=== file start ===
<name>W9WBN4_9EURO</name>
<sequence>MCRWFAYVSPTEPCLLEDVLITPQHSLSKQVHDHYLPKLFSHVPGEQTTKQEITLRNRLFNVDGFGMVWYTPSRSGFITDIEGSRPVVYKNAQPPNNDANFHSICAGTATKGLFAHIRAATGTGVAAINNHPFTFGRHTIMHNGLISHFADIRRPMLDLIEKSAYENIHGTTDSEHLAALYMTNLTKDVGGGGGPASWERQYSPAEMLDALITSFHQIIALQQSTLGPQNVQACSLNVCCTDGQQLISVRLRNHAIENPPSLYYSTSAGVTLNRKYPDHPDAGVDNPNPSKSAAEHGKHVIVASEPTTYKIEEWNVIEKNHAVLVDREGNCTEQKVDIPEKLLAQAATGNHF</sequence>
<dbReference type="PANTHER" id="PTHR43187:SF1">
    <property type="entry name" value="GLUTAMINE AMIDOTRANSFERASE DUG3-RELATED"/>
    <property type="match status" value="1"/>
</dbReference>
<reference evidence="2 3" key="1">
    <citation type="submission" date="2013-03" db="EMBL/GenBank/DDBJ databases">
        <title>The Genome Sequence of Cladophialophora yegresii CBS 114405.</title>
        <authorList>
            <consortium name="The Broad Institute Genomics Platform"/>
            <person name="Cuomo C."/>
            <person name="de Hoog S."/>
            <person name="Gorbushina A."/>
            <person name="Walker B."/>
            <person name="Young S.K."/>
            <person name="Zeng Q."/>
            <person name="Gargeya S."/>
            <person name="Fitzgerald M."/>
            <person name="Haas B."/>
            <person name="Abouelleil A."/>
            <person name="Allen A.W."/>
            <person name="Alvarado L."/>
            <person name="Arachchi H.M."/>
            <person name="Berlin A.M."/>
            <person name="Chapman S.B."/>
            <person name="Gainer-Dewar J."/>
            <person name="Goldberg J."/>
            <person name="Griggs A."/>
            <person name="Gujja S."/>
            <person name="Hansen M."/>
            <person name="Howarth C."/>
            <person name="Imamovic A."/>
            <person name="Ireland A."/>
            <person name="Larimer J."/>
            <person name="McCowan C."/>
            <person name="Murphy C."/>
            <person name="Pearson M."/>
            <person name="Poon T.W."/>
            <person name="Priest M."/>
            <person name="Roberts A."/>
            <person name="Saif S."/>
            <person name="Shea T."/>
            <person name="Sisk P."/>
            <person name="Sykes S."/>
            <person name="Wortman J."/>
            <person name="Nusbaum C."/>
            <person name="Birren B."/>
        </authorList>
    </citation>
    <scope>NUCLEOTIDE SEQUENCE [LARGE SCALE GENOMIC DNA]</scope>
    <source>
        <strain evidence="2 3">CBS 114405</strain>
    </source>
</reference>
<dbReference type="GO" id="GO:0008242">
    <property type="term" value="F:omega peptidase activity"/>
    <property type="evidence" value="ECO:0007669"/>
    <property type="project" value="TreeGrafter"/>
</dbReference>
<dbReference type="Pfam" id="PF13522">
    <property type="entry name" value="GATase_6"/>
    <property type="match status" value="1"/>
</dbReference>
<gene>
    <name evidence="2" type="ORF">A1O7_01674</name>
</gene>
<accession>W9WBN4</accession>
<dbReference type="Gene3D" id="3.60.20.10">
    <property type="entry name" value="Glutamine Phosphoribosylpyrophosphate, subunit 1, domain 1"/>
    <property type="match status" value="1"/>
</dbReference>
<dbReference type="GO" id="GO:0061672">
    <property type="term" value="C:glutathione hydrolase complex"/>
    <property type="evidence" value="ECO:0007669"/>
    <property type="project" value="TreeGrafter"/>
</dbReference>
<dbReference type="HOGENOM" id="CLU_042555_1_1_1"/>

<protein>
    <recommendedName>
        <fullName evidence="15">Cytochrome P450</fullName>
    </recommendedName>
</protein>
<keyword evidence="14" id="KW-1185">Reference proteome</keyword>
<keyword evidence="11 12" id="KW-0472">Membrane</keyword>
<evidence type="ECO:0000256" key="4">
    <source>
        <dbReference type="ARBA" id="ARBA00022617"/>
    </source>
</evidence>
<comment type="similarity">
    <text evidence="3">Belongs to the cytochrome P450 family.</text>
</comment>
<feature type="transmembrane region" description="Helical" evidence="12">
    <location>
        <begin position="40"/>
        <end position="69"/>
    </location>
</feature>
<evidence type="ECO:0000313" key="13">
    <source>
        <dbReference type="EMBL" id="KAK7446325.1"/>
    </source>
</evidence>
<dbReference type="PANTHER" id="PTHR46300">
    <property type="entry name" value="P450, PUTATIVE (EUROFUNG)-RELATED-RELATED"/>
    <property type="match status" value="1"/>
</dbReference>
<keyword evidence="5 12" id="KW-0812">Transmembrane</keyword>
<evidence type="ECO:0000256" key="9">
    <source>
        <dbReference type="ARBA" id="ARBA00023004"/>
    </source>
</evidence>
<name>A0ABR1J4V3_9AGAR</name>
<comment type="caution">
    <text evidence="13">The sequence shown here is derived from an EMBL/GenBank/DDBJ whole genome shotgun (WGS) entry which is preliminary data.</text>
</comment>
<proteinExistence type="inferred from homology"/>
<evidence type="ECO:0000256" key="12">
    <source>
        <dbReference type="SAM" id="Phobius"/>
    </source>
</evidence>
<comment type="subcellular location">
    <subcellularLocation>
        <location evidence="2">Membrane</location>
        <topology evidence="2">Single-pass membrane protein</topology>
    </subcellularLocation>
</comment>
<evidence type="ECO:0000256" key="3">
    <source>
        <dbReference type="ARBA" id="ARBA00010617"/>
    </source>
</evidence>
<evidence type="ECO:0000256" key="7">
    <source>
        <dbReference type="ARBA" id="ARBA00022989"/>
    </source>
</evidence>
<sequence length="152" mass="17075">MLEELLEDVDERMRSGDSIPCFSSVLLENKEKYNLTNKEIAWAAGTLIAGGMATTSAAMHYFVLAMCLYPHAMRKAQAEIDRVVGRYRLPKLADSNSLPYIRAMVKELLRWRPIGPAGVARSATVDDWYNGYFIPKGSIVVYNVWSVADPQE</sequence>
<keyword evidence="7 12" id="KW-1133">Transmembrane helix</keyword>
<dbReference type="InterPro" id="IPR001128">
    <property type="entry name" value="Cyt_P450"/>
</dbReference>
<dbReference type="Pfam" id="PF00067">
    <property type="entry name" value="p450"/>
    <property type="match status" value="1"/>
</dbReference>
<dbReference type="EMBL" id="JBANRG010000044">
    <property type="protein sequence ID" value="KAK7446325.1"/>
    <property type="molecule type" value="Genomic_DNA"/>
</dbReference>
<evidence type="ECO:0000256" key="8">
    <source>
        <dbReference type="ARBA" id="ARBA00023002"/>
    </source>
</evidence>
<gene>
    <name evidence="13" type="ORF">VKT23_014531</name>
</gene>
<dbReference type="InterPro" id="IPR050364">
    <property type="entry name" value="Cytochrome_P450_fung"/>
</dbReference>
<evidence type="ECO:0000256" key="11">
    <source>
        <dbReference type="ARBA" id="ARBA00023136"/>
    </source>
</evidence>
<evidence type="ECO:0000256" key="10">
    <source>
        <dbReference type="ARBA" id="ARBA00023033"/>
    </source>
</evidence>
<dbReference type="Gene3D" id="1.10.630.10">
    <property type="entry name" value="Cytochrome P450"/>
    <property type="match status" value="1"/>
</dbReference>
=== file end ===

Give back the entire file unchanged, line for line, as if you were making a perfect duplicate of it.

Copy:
<name>W9WBN4_9EURO</name>
<sequence>MCRWFAYVSPTEPCLLEDVLITPQHSLSKQVHDHYLPKLFSHVPGEQTTKQEITLRNRLFNVDGFGMVWYTPSRSGFITDIEGSRPVVYKNAQPPNNDANFHSICAGTATKGLFAHIRAATGTGVAAINNHPFTFGRHTIMHNGLISHFADIRRPMLDLIEKSAYENIHGTTDSEHLAALYMTNLTKDVGGGGGPASWERQYSPAEMLDALITSFHQIIALQQSTLGPQNVQACSLNVCCTDGQQLISVRLRNHAIENPPSLYYSTSAGVTLNRKYPDHPDAGVDNPNPSKSAAEHGKHVIVASEPTTYKIEEWNVIEKNHAVLVDREGNCTEQKVDIPEKLLAQAATGNHF</sequence>
<dbReference type="PANTHER" id="PTHR43187:SF1">
    <property type="entry name" value="GLUTAMINE AMIDOTRANSFERASE DUG3-RELATED"/>
    <property type="match status" value="1"/>
</dbReference>
<reference evidence="2 3" key="1">
    <citation type="submission" date="2013-03" db="EMBL/GenBank/DDBJ databases">
        <title>The Genome Sequence of Cladophialophora yegresii CBS 114405.</title>
        <authorList>
            <consortium name="The Broad Institute Genomics Platform"/>
            <person name="Cuomo C."/>
            <person name="de Hoog S."/>
            <person name="Gorbushina A."/>
            <person name="Walker B."/>
            <person name="Young S.K."/>
            <person name="Zeng Q."/>
            <person name="Gargeya S."/>
            <person name="Fitzgerald M."/>
            <person name="Haas B."/>
            <person name="Abouelleil A."/>
            <person name="Allen A.W."/>
            <person name="Alvarado L."/>
            <person name="Arachchi H.M."/>
            <person name="Berlin A.M."/>
            <person name="Chapman S.B."/>
            <person name="Gainer-Dewar J."/>
            <person name="Goldberg J."/>
            <person name="Griggs A."/>
            <person name="Gujja S."/>
            <person name="Hansen M."/>
            <person name="Howarth C."/>
            <person name="Imamovic A."/>
            <person name="Ireland A."/>
            <person name="Larimer J."/>
            <person name="McCowan C."/>
            <person name="Murphy C."/>
            <person name="Pearson M."/>
            <person name="Poon T.W."/>
            <person name="Priest M."/>
            <person name="Roberts A."/>
            <person name="Saif S."/>
            <person name="Shea T."/>
            <person name="Sisk P."/>
            <person name="Sykes S."/>
            <person name="Wortman J."/>
            <person name="Nusbaum C."/>
            <person name="Birren B."/>
        </authorList>
    </citation>
    <scope>NUCLEOTIDE SEQUENCE [LARGE SCALE GENOMIC DNA]</scope>
    <source>
        <strain evidence="2 3">CBS 114405</strain>
    </source>
</reference>
<dbReference type="GO" id="GO:0008242">
    <property type="term" value="F:omega peptidase activity"/>
    <property type="evidence" value="ECO:0007669"/>
    <property type="project" value="TreeGrafter"/>
</dbReference>
<dbReference type="Pfam" id="PF13522">
    <property type="entry name" value="GATase_6"/>
    <property type="match status" value="1"/>
</dbReference>
<gene>
    <name evidence="2" type="ORF">A1O7_01674</name>
</gene>
<accession>W9WBN4</accession>
<dbReference type="Gene3D" id="3.60.20.10">
    <property type="entry name" value="Glutamine Phosphoribosylpyrophosphate, subunit 1, domain 1"/>
    <property type="match status" value="1"/>
</dbReference>
<dbReference type="GO" id="GO:0061672">
    <property type="term" value="C:glutathione hydrolase complex"/>
    <property type="evidence" value="ECO:0007669"/>
    <property type="project" value="TreeGrafter"/>
</dbReference>
<dbReference type="HOGENOM" id="CLU_042555_1_1_1"/>

<protein>
    <recommendedName>
        <fullName evidence="15">Cytochrome P450</fullName>
    </recommendedName>
</protein>
<keyword evidence="14" id="KW-1185">Reference proteome</keyword>
<keyword evidence="11 12" id="KW-0472">Membrane</keyword>
<evidence type="ECO:0000256" key="4">
    <source>
        <dbReference type="ARBA" id="ARBA00022617"/>
    </source>
</evidence>
<comment type="similarity">
    <text evidence="3">Belongs to the cytochrome P450 family.</text>
</comment>
<feature type="transmembrane region" description="Helical" evidence="12">
    <location>
        <begin position="40"/>
        <end position="69"/>
    </location>
</feature>
<evidence type="ECO:0000313" key="13">
    <source>
        <dbReference type="EMBL" id="KAK7446325.1"/>
    </source>
</evidence>
<dbReference type="PANTHER" id="PTHR46300">
    <property type="entry name" value="P450, PUTATIVE (EUROFUNG)-RELATED-RELATED"/>
    <property type="match status" value="1"/>
</dbReference>
<keyword evidence="5 12" id="KW-0812">Transmembrane</keyword>
<evidence type="ECO:0000256" key="9">
    <source>
        <dbReference type="ARBA" id="ARBA00023004"/>
    </source>
</evidence>
<name>A0ABR1J4V3_9AGAR</name>
<comment type="caution">
    <text evidence="13">The sequence shown here is derived from an EMBL/GenBank/DDBJ whole genome shotgun (WGS) entry which is preliminary data.</text>
</comment>
<proteinExistence type="inferred from homology"/>
<evidence type="ECO:0000256" key="12">
    <source>
        <dbReference type="SAM" id="Phobius"/>
    </source>
</evidence>
<comment type="subcellular location">
    <subcellularLocation>
        <location evidence="2">Membrane</location>
        <topology evidence="2">Single-pass membrane protein</topology>
    </subcellularLocation>
</comment>
<evidence type="ECO:0000256" key="3">
    <source>
        <dbReference type="ARBA" id="ARBA00010617"/>
    </source>
</evidence>
<evidence type="ECO:0000256" key="7">
    <source>
        <dbReference type="ARBA" id="ARBA00022989"/>
    </source>
</evidence>
<sequence length="152" mass="17075">MLEELLEDVDERMRSGDSIPCFSSVLLENKEKYNLTNKEIAWAAGTLIAGGMATTSAAMHYFVLAMCLYPHAMRKAQAEIDRVVGRYRLPKLADSNSLPYIRAMVKELLRWRPIGPAGVARSATVDDWYNGYFIPKGSIVVYNVWSVADPQE</sequence>
<keyword evidence="7 12" id="KW-1133">Transmembrane helix</keyword>
<dbReference type="InterPro" id="IPR001128">
    <property type="entry name" value="Cyt_P450"/>
</dbReference>
<dbReference type="Pfam" id="PF00067">
    <property type="entry name" value="p450"/>
    <property type="match status" value="1"/>
</dbReference>
<dbReference type="EMBL" id="JBANRG010000044">
    <property type="protein sequence ID" value="KAK7446325.1"/>
    <property type="molecule type" value="Genomic_DNA"/>
</dbReference>
<evidence type="ECO:0000256" key="8">
    <source>
        <dbReference type="ARBA" id="ARBA00023002"/>
    </source>
</evidence>
<gene>
    <name evidence="13" type="ORF">VKT23_014531</name>
</gene>
<dbReference type="InterPro" id="IPR050364">
    <property type="entry name" value="Cytochrome_P450_fung"/>
</dbReference>
<evidence type="ECO:0000256" key="11">
    <source>
        <dbReference type="ARBA" id="ARBA00023136"/>
    </source>
</evidence>
<evidence type="ECO:0000256" key="10">
    <source>
        <dbReference type="ARBA" id="ARBA00023033"/>
    </source>
</evidence>
<dbReference type="Gene3D" id="1.10.630.10">
    <property type="entry name" value="Cytochrome P450"/>
    <property type="match status" value="1"/>
</dbReference>